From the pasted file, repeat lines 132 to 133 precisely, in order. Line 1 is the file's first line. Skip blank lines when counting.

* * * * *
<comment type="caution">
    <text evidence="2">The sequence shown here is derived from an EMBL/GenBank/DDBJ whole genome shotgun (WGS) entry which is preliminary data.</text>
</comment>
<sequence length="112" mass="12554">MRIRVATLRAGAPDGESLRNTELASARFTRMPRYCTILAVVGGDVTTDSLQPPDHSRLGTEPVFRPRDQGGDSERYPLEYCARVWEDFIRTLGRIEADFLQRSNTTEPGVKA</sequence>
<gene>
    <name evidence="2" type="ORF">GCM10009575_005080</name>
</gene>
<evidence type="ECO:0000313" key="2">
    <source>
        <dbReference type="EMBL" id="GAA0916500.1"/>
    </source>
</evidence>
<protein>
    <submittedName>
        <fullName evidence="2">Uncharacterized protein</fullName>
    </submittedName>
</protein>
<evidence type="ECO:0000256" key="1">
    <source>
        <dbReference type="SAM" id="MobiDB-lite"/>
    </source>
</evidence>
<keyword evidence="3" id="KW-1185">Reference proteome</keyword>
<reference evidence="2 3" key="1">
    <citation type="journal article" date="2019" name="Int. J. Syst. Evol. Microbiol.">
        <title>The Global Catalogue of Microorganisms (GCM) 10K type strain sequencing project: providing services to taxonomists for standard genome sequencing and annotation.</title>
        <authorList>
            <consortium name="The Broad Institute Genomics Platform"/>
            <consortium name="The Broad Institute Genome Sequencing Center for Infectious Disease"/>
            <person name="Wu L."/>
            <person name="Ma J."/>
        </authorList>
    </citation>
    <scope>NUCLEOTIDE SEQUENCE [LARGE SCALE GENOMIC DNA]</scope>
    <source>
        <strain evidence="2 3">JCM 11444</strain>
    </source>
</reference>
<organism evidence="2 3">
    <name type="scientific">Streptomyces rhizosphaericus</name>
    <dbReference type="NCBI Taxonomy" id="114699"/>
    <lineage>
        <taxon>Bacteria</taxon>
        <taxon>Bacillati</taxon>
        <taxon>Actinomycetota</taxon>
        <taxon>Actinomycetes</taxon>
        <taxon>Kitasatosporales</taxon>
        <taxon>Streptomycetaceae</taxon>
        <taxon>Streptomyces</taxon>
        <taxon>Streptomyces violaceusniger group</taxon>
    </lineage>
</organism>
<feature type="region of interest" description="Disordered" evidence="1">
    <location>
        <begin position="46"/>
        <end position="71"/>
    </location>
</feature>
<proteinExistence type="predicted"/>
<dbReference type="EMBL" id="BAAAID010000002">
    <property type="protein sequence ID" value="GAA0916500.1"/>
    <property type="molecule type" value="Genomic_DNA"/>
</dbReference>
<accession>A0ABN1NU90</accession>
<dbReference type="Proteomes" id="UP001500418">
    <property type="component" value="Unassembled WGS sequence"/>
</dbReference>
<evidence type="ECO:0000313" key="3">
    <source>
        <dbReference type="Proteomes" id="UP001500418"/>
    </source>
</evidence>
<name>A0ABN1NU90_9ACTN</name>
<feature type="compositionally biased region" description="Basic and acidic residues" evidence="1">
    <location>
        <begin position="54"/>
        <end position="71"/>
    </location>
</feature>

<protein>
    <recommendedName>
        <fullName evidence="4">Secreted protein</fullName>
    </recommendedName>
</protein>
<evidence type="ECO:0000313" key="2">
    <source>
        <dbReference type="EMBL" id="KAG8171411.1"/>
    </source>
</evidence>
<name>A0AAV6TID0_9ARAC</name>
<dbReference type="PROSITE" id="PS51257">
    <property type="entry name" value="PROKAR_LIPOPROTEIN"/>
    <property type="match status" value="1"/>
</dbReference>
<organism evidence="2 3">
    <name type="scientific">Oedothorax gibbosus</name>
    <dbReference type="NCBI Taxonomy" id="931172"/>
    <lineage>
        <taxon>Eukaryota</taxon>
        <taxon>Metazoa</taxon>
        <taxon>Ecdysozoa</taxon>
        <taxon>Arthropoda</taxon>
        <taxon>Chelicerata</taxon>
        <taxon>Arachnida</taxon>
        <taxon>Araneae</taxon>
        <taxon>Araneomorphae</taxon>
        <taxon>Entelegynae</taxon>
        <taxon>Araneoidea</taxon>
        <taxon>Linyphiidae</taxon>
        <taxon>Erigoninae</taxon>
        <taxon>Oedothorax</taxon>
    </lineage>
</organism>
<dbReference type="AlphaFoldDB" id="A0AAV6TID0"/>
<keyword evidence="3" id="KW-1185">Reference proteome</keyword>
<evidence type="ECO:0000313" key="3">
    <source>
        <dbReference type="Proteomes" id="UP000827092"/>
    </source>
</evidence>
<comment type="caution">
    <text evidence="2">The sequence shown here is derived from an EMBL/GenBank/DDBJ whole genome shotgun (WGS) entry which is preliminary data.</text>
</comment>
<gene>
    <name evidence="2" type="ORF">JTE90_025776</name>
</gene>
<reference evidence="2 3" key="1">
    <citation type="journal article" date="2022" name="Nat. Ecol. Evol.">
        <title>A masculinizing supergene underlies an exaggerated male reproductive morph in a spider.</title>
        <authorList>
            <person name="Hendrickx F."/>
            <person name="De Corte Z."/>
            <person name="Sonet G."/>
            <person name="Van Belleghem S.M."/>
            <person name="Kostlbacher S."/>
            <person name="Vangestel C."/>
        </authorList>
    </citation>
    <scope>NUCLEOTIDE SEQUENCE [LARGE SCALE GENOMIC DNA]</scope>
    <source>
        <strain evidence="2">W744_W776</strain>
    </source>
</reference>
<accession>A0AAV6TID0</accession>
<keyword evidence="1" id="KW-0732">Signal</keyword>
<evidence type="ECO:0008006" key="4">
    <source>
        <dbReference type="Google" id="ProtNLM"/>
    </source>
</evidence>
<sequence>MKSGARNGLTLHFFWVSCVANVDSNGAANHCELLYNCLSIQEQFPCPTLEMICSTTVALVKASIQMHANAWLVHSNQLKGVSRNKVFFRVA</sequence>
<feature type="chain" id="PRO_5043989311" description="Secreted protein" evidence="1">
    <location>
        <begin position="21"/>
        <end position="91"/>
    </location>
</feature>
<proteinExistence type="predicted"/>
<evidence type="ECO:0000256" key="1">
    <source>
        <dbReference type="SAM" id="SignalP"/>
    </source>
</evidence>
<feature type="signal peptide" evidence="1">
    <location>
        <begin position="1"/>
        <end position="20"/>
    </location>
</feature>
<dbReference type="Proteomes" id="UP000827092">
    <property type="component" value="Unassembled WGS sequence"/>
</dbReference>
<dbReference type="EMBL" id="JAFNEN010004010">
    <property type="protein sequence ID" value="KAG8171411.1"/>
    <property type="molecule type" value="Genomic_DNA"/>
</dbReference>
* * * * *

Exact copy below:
            <person name="De Corte Z."/>
            <person name="Sonet G."/>